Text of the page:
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Colorado case highlights conflict between morality and law

On Behalf of | May 15, 2013 | Medical Malpractice

The Colorado Supreme Court has declined to hear arguments in an appeal of a Canon City fetal injury case that has received national attention. At issue in the case is whether wrongful death liability can be applied to a fetus.

It is not unheard of for plaintiffs in medical malpractice cases to allege wrongful death. It is also not unheard of for a defendant to argue a defense that seems to contradict their expressed beliefs. What is unusual is when a defendant in a medical malpractice case is a religious organization and prevails in the case on an argument that it admits is immoral.

The plaintiff alleged wrongful death against a hospital owned by the Roman Catholic Church and the doctor attending his wife after the wife died of a heart attack in the hospital. The woman was seven months pregnant with twins at the time of her death. The husband alleged wrongful death not only of his wife, but also wrongful death of the unborn twins. The plaintiff alleges that the doctor made inadequate efforts to save the unborn twins after the mother’s heart attack. The hospital argued that it could not be sued for the wrongful death of the unborn twins as they were not legally persons since they had not yet been born. This argument contradicts the teachings of the Roman Catholic Church. The church opposes abortion because it believes that the unborn are human beings at the moment of conception.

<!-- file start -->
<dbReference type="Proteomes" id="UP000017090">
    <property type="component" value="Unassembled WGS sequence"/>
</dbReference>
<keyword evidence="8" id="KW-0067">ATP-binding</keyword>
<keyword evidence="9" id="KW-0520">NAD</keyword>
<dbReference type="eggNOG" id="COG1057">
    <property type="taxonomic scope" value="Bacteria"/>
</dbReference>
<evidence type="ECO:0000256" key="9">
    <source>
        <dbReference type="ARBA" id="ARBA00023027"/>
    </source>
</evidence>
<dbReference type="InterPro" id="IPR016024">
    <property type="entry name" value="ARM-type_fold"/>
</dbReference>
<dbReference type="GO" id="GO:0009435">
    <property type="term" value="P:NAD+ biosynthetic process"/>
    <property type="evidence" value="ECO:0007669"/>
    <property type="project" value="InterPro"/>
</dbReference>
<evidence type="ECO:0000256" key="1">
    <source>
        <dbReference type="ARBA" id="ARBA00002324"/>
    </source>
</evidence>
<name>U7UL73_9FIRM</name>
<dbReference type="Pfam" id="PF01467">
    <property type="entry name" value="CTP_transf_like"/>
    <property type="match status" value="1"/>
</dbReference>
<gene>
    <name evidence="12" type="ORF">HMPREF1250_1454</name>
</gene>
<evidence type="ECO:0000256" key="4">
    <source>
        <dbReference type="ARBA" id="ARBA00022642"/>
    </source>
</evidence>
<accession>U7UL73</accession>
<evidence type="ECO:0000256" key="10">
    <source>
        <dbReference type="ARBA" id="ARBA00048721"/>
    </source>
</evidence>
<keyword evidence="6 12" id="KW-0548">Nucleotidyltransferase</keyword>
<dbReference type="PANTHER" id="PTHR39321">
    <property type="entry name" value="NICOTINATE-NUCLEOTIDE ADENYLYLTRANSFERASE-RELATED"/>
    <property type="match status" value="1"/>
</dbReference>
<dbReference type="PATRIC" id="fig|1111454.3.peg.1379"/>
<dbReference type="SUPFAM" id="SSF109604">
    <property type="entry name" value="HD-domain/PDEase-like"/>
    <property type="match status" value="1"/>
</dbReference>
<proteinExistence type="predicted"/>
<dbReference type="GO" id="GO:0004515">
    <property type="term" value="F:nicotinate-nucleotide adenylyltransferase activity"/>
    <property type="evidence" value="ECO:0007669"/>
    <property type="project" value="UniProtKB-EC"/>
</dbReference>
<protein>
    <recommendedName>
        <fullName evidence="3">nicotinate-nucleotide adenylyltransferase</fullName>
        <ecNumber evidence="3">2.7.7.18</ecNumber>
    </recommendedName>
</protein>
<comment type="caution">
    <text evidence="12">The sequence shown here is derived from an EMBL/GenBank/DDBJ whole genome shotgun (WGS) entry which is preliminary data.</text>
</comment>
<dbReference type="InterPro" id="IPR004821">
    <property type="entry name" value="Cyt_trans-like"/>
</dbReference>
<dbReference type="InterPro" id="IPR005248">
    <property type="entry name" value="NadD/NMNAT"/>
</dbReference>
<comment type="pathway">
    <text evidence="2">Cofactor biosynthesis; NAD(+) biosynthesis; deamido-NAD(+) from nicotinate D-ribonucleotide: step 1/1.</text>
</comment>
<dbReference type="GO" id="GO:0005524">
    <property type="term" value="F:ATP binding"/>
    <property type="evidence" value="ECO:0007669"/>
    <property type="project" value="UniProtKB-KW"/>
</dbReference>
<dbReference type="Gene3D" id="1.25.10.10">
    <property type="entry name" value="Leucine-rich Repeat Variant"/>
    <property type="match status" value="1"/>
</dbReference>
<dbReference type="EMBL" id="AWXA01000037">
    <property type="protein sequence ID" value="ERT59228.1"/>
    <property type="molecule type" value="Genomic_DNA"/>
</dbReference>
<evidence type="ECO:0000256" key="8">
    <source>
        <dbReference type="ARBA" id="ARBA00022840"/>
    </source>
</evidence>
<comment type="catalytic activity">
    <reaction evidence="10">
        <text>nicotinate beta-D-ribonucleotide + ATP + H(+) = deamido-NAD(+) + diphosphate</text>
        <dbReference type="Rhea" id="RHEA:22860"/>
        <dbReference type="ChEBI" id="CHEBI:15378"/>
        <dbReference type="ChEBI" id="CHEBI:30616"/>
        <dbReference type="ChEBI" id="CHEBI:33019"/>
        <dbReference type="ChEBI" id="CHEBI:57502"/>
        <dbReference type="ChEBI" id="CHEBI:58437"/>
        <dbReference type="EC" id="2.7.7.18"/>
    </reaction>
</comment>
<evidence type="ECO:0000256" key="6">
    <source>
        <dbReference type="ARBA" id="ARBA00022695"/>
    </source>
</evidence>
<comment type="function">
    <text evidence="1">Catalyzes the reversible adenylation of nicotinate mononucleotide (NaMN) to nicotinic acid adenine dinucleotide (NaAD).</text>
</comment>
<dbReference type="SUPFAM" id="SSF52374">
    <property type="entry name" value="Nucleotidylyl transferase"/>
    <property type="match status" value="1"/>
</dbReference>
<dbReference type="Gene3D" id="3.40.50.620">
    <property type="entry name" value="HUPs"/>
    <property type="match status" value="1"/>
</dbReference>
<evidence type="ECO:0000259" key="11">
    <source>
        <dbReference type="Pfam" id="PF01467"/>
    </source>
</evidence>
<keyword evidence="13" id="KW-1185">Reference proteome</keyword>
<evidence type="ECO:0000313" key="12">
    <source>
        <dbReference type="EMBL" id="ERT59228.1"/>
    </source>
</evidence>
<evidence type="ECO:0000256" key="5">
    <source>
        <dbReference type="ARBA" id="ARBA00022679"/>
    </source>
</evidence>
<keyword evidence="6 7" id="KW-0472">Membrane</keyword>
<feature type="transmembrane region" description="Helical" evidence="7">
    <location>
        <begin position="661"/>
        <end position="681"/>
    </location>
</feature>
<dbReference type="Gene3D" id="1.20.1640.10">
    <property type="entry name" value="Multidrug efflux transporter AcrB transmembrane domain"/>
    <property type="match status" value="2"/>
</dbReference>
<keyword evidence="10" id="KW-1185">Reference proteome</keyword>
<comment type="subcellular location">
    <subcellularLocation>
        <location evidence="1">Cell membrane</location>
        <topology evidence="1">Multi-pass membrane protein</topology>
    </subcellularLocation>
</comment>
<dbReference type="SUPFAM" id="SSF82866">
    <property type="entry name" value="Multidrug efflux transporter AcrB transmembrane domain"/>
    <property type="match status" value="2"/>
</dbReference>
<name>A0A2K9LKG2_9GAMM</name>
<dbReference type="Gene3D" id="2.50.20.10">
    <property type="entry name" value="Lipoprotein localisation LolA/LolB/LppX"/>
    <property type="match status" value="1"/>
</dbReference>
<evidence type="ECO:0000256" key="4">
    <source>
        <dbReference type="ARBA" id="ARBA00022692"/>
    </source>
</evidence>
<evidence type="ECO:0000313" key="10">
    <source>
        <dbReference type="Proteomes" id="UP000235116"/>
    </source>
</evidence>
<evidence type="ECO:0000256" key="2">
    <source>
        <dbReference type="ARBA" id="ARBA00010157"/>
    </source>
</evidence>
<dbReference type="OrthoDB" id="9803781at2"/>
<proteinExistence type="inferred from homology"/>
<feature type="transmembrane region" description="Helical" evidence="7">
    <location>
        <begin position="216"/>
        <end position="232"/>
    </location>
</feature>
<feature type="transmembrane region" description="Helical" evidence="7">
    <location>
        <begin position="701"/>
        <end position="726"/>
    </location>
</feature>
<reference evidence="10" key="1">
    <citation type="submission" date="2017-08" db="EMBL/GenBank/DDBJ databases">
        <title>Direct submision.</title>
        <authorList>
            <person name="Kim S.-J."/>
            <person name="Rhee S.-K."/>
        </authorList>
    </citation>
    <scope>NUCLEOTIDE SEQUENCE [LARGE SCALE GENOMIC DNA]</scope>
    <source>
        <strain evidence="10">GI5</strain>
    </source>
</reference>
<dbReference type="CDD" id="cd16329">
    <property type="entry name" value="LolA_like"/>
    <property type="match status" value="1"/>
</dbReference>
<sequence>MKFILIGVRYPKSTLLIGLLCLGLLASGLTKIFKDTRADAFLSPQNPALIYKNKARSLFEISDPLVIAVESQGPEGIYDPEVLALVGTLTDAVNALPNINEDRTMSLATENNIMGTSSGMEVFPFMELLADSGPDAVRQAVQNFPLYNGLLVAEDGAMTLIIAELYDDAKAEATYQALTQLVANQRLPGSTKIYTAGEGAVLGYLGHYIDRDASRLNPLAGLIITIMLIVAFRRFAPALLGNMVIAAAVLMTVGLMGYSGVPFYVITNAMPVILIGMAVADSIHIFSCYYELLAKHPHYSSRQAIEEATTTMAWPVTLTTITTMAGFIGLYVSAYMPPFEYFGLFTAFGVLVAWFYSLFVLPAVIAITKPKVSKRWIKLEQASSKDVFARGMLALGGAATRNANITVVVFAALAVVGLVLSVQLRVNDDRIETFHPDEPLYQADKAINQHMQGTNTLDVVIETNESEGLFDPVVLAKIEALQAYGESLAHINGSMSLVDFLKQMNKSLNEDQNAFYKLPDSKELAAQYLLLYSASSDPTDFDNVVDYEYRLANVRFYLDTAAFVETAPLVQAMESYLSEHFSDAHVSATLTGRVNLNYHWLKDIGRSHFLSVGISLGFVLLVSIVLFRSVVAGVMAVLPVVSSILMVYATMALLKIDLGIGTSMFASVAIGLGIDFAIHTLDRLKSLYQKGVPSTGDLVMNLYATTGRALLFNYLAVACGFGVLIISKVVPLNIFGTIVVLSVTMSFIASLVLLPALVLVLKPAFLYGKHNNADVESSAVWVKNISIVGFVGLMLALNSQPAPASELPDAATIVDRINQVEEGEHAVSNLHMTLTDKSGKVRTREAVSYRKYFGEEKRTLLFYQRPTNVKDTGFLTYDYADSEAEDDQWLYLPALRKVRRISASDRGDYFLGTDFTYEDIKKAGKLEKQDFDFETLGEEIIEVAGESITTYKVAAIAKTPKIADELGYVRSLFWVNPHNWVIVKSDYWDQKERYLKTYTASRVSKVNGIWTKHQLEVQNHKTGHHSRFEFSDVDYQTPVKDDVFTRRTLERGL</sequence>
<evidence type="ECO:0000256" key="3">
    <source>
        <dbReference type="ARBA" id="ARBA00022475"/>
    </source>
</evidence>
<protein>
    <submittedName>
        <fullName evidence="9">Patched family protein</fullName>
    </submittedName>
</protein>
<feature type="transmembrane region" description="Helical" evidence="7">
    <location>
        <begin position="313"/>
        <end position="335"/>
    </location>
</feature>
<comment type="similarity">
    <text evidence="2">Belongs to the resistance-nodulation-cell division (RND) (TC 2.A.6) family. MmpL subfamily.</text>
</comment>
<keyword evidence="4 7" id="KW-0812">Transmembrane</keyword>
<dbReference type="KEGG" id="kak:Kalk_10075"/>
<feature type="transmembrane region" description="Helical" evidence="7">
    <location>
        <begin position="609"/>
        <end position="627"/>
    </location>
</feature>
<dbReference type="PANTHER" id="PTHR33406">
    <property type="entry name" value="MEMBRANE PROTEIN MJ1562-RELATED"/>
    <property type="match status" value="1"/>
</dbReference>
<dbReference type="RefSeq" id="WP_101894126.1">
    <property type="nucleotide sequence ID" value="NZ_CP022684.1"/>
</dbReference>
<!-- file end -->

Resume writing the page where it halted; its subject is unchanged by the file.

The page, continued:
Those who have lost a loved one while undergoing medical care should speak with an attorney who is familiar with wrongful death statutes. Medical malpractice issues are often complex and require a knowledgeable attorney.

Source: The Huffington Post, “Colorado Supreme Court Rejects Catholic Health Case, Punts On Fetal Rights“, John Tomasic, May 06, 2013